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Why is Raúl Castro’s sendoff a tour of Cuba's military industries?

In addition to a sentimental goodbye, the general travels the island to inspect the economic emporium under military control.

La Habana

The final months of Raúl Castro's months are winding down, without much fanfare. At the beginning of the year, the general reviewed the fallen troops in the town of Tercer Frente. On February 24, already overladen with honors, three military higher-ups ―José Ramón, Ramiro and Guillermo― received the only one they lacked: the general was supposed to go that day, but ended up staying a couple of months, and warmly patted their backs. These kinds of overtures drag out his farewell at the degraded capitol building in Havana, and add a meager dose of nostalgia to a sentimental tour.

On this slow march the only stops with any practical purpose were those at the military industries. Going there is instructive, not symbolic. Despite his military yearnings, the general is hardly contemplating howitzers, for the only thing military about these factories today is who is in charge and who owns them, and these oases of efficiency buoy the health of Raúl Castro, his colleagues and his successors.

The company in Camagüey, for example, produces metal tiles, office furniture, tableware, containers and packaging, industrial hardware, beds and mattresses, and locks, always in complementary pairs. The general, without hesitation, described it as a gem, and added that it has the capacity for even more.

He visited the Santiago company after returning from the mausoleum in Tercer Frente, where he reviewed the fallen troops. There they are building means of transport, agricultural implements and, again, home furniture, aluminum doors, and hygiene products. By those evocative tombs, Raúl Castro reminded the military staff in command that "there are unexploited reserves in the Cuban economy."

The business tour had begun in January. In February the general went to tour the military facilities in Havana and Mayabeque, accompanied by Machado Ventura and Diaz-Canel, in addition to the ministers of the Armed Forces, Economy and Interior.

The Empresa Military Industrial Granma, now visited, manufactures household tools, metal doors, and elements for apartments. It even repairs locomotives, like any workshop of the Cuban Railway Union. La Grito de Baire, also from Havana, produces medical equipment and more cleaning supplies. The LED lamps manufactured by Mayabeque's military producers were presented to Raúl as a luminous metaphor.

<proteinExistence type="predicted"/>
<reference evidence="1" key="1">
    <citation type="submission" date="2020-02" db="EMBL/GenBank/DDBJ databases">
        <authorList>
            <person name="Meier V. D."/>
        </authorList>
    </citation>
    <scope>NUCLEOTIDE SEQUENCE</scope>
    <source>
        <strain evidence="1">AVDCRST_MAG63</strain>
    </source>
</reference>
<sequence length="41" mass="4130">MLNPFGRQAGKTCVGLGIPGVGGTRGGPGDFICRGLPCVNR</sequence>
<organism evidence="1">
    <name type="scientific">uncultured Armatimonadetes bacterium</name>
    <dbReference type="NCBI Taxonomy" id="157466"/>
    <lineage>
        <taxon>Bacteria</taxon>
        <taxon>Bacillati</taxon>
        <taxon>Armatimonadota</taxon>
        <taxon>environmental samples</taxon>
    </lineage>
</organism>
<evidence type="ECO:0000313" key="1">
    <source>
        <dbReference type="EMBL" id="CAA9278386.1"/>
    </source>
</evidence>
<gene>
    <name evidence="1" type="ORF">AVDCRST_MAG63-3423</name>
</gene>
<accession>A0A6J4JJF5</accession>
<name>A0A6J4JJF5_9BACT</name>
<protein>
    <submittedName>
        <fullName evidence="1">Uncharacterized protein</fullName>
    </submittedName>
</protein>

The Unión de la Industria Militar, as a holding, is newer and less esoteric than the Grupo de Administración Empresarial S.A. (GAESA). It is also among the entities that the US Department of State decided to restrict as of November for its military connection and its "disproportionate profits at the expense of the people and private initiative in Cuba."

While GAESA controls services, particularly those related to tourism and retail, the "Military Industry Union" constitutes the sole efficient manufacturing model, among a plethora technological and administrative fiascos. A government site boasts that "it stands on the cutting edge in the introduction and application of the most advanced business management techniques".

The consortium, with entities scattered throughout the country, always had production capacities superior to the demand for weapons. At the end of the 1970s, the same website reports, troops were reduced and more opportunities appeared to "satisfy the requirements of the national economy".

The so-called "Special Period" consolidated the versatile vocations of these factories and their role an as "additional source of revenue that diminishes the impact of defense expenditures for the country".

With a less Masonic aura than GAESA, the military industries embody the ideal of a "socialist state enterprise" that the Government advanced in opposition to the private sector at the National Assembly in mid-2017, at what was a genuine anticlimax of the economic reform process.

A few weeks later came the "temporary" closure of the licenses for self-employment, which served, in practice, to establish a small business; thus far, the most sentimental aspect of this part of the tour.

The inspection of the military industries has been as extensive as the size of this consortium in the Cuban economy. Hurried, the general explains to civilians in his entourage that management works better this way. With epaulettes.

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